Beer Sheva, the capitol of the Negev. In the past it was just a hot outpost, with the locals living there out of Idealism and Zionism. Today, Beer Sheva is one of the hottest destinations for young couples, plenty of tourism and lots of places to hang out.
The Israeli Air Force Museum
The Israeli Air Force Museum is found in the open expanse of desert at the Hatzerim Air Force Base, with the local war planes and training planes occasionally flying above the museum during the day – providing great entertainment. The museum features are mostly outdoors, with a few buildings dedicated to housing Air Force archives and artifacts. To start, there is a small building that dissects the history of the IAF and points out the various missions and operations that makes the IAF a legend in and of itself – operations such as Entebbe and the aerial raids on Tunisia and Iraq’s fledgling nuclear facility in 1981.
Outside, the multitudes of planes are to be seen – over 150 of them, with some open for exploration and photo ops. First, there is the history of the IAF collection, planes that the IAF used throughout the years, starting from the WWII-era Spitfires and finishing off with the modern-day, still in use, F-15s and Kfirs. Also to be seen, in an open hangar, are very old bi-planes and the hang gliders used by Syrian-based terrorists a few decades back – presented exactly as they were “obtained”, a true glimpse into history. In the last section of the lot, the edge closest to the museum building, captured planes from neighboring countries such as Syria, Egypt and Jordan are displayed as historic trophies – successes of a previous generation. Some of these captured planes are the showpieces of incredible stories of bravery and miracles where extraordinary occurrences were in play – the enemy pilot who mistook an Israeli airfield for his own, and was thereby captured, is one of the best tales to be heard.
The Carasso Science Park offers children, adults, groups and everyone else, fun, challenging and interactive activities. The park includes dozens of scientific games and exhibits. There are permanent and travelling exhibitions including: Nuclear Energy exhibition complete with small-scale nuclear reactor featuring augmented reality, The World of the Microchip – Innovative microelectronics exhibition and more exhibitions such as Vision and Light, Hearing and Sound, the Code of Life, Communications, Scientific Garden and much more. All of the exhibitions have been designed as games; fully interactive, fun and thought provoking, pushing children’s imaginations in efforts to deepen their love of Science through the use of a unique educational model – Exposure, Enrichment and Exploration.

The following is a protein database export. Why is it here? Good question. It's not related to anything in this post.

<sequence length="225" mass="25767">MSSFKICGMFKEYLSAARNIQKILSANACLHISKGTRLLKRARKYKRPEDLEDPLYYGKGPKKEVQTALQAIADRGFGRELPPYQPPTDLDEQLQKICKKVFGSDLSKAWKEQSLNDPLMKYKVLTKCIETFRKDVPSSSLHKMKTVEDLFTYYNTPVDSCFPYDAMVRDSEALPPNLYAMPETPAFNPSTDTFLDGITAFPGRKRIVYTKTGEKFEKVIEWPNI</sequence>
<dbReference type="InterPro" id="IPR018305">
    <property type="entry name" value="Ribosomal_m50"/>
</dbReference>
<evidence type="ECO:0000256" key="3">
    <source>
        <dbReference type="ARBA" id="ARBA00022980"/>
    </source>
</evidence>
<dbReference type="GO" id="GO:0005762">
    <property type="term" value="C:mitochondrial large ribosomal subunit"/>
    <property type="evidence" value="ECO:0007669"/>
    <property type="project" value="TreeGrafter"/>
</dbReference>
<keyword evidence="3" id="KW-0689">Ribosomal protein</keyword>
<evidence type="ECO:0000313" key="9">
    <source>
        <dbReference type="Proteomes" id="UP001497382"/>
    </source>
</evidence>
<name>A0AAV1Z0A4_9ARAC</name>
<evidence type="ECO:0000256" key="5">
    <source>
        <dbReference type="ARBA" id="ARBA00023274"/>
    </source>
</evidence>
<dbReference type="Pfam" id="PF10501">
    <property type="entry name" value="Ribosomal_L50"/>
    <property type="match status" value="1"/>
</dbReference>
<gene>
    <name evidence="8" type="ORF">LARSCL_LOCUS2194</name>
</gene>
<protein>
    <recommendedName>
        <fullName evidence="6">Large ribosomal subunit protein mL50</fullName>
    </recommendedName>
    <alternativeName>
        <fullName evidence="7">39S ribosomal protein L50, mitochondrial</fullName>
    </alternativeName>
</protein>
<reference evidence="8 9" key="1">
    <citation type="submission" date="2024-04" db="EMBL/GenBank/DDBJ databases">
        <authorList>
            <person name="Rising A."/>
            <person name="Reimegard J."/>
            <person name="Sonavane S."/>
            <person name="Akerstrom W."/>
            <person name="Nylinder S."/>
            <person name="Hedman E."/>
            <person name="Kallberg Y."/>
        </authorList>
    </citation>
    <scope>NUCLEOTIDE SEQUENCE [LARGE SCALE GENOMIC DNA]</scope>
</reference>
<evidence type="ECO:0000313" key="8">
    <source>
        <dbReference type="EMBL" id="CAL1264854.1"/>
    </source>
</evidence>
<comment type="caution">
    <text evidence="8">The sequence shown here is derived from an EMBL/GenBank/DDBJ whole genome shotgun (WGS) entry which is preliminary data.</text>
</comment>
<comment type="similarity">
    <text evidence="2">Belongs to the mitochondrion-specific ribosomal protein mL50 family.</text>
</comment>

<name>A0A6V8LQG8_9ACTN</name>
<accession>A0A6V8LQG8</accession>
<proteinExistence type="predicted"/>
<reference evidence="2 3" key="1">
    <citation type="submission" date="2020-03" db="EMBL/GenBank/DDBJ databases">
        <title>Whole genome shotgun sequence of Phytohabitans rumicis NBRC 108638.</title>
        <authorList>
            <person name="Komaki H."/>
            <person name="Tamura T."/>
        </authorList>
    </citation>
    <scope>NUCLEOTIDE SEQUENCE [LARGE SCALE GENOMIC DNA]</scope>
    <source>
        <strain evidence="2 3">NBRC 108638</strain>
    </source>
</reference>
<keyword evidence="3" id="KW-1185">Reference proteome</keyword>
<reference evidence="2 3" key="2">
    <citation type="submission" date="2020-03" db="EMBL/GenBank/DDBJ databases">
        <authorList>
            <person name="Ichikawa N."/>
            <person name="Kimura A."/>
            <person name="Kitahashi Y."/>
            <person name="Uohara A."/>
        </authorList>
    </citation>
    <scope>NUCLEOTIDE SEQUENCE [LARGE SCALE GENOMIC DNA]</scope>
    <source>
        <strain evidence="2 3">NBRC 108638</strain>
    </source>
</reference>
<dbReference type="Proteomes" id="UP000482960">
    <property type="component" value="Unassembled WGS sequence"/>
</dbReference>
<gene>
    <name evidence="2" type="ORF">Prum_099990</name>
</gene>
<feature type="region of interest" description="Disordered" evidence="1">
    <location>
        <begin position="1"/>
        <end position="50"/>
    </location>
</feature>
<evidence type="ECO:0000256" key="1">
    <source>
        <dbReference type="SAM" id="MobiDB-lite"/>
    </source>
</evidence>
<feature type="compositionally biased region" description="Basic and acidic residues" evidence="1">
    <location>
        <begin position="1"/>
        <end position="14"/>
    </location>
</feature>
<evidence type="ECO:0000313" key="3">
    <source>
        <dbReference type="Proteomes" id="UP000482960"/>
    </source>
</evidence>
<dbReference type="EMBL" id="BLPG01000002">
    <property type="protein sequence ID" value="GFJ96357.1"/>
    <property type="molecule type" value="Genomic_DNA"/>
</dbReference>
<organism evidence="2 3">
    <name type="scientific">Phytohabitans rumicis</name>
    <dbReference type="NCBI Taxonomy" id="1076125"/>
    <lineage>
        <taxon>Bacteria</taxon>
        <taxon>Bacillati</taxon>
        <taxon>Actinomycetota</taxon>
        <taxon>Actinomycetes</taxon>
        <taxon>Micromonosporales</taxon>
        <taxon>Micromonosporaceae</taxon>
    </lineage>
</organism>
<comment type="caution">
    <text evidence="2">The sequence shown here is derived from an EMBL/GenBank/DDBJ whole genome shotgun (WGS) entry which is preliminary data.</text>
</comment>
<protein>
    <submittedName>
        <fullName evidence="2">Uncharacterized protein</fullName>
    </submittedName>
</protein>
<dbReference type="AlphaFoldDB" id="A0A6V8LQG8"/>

Tel Be’er Sheva is the remains of the biblical town of Beer Sheva. It is located to the east of the modern city of Beer Sheva. The town of Beer Sheva is mentioned in Genesis when Abimelech and Abraham swear an oath beside a well; this story about Abraham’s well gave the town its name. About 2 hours are necessary to tour the place. The tel is not wheelchair accessible, but is easy walking, with the exception of the water cisterns which require maneuvering many steps.
Walking around the park you can find, the water system from the 8th century BCE is particularly noteworthy. In addition to the cisterns, wells and water carriers have been found. The well outside the city is 70 meters deep, the deepest found anywhere in the Negev. A large horned altar from the 9th century BCE was found, evidence of a heathen cult which occupied the town at that time. While the altar has been moved to the Israel Museum, a replica can be seen at the site. Houses, storehouses, and the governor’s palace have been found dating from around the 8th century BCE. Opposite the storehouses lie the remains of the Roman fort from the 2nd and 3rd centuries CE, which had smooth pavement.